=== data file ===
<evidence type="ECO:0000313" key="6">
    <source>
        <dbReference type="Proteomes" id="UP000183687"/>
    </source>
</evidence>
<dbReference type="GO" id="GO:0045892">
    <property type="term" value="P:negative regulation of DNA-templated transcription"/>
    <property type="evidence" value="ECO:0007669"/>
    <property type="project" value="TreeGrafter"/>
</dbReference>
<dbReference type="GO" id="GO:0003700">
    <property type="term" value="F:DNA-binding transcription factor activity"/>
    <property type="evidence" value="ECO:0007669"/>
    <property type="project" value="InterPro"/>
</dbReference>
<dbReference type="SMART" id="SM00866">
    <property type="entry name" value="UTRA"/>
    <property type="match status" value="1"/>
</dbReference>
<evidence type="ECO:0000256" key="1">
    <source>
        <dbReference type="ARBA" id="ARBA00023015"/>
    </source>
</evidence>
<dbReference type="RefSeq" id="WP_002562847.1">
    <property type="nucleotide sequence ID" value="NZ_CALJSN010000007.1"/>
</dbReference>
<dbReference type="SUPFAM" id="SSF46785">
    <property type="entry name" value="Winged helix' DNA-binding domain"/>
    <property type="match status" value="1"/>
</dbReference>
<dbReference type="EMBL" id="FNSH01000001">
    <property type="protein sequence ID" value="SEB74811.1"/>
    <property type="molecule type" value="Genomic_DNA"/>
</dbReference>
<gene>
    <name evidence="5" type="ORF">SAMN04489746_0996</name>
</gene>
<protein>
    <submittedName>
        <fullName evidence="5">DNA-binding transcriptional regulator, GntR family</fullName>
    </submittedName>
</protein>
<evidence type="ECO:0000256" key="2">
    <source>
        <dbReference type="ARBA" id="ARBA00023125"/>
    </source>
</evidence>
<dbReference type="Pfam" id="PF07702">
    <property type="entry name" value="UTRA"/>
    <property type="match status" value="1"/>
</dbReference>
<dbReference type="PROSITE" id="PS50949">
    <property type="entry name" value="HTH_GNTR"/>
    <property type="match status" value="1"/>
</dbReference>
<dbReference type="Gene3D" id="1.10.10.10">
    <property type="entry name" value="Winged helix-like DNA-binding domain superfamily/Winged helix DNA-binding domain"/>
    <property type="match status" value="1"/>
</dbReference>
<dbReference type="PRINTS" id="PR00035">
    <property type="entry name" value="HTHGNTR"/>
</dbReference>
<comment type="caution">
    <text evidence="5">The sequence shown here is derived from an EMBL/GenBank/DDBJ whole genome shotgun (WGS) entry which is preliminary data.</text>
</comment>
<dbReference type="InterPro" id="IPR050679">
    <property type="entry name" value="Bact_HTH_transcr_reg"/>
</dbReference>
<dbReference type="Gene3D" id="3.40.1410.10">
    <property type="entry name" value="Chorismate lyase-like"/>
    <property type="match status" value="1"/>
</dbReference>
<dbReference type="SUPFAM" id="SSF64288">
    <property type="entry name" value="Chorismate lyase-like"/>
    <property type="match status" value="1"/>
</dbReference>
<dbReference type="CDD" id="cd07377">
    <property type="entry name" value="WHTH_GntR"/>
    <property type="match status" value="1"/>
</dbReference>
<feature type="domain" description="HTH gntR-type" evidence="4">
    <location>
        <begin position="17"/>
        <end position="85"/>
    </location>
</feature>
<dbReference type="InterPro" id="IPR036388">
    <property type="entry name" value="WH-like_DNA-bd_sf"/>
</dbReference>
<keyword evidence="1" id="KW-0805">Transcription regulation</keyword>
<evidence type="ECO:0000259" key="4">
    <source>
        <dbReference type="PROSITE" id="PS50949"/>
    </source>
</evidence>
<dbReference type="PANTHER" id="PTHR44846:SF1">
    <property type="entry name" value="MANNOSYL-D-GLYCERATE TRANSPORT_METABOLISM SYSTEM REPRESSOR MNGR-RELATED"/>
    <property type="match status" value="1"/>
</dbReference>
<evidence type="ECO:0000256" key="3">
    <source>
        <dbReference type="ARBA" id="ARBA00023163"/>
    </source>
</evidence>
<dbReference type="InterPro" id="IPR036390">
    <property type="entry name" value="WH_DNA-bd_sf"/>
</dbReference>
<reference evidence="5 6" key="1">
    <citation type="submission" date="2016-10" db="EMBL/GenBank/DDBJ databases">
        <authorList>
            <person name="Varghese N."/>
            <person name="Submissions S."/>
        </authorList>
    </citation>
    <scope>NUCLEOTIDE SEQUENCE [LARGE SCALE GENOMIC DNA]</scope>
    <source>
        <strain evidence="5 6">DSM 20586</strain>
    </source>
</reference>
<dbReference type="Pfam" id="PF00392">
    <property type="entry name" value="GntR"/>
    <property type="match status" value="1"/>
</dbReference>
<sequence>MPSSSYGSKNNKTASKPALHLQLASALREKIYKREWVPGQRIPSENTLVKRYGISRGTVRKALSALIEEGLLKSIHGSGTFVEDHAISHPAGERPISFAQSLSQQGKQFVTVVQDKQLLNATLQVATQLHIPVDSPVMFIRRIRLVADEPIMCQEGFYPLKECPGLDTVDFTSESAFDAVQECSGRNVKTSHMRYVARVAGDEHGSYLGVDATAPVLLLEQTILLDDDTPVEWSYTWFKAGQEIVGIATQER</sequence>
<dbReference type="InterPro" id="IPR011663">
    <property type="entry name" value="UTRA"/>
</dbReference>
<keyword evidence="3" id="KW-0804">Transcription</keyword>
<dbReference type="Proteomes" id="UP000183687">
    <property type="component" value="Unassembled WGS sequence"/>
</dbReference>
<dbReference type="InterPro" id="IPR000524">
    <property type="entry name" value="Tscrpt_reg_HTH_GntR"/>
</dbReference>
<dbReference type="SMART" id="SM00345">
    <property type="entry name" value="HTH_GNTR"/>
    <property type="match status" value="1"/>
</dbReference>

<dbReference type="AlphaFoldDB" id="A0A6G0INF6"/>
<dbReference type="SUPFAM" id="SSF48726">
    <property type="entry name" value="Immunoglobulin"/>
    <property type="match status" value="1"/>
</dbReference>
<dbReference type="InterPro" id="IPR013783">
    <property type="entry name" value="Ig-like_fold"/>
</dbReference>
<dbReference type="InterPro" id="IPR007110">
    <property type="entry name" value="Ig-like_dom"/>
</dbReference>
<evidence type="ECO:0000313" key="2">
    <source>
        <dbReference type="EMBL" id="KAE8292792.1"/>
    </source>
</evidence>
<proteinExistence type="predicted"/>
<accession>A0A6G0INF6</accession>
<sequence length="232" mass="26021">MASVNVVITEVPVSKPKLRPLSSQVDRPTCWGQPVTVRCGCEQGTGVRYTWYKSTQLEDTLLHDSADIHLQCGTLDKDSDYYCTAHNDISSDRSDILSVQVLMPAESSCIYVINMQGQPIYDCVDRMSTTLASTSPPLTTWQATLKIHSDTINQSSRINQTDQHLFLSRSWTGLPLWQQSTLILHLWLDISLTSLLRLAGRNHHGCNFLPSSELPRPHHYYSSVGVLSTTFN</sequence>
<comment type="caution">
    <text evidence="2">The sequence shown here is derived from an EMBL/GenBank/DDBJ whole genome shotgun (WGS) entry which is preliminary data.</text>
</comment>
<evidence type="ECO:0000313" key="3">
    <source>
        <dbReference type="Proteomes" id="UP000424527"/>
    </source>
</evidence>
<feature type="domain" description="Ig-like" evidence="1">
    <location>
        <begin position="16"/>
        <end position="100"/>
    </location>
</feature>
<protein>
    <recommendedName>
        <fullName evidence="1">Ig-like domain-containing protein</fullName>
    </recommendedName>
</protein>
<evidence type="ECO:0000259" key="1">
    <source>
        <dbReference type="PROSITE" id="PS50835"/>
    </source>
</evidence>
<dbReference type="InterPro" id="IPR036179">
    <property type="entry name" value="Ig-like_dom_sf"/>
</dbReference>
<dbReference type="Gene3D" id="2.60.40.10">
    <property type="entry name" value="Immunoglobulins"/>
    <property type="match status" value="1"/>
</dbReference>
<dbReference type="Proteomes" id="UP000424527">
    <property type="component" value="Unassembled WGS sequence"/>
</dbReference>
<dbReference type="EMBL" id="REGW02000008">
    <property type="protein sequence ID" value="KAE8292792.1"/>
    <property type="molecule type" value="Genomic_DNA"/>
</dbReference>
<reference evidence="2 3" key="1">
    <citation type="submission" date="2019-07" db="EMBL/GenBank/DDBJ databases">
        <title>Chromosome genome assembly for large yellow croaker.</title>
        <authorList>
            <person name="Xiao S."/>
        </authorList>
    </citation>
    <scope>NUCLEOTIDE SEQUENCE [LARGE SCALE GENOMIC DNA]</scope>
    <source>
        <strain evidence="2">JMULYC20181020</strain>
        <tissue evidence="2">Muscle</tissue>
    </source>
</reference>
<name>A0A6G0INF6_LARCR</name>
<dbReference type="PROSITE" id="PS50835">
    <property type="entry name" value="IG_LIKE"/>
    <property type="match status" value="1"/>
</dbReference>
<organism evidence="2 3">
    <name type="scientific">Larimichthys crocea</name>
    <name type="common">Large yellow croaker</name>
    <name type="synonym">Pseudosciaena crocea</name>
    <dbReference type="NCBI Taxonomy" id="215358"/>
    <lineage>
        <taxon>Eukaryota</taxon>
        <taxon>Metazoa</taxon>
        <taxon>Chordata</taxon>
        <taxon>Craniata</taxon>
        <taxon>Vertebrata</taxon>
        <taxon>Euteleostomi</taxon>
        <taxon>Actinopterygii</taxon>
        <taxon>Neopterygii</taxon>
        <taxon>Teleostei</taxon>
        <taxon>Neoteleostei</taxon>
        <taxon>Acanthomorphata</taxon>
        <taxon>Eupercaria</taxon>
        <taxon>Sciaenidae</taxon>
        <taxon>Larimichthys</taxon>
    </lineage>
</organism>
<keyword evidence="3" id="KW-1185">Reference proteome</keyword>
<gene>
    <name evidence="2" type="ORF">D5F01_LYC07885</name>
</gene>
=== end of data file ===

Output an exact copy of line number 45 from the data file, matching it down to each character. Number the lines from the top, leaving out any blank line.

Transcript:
    <source>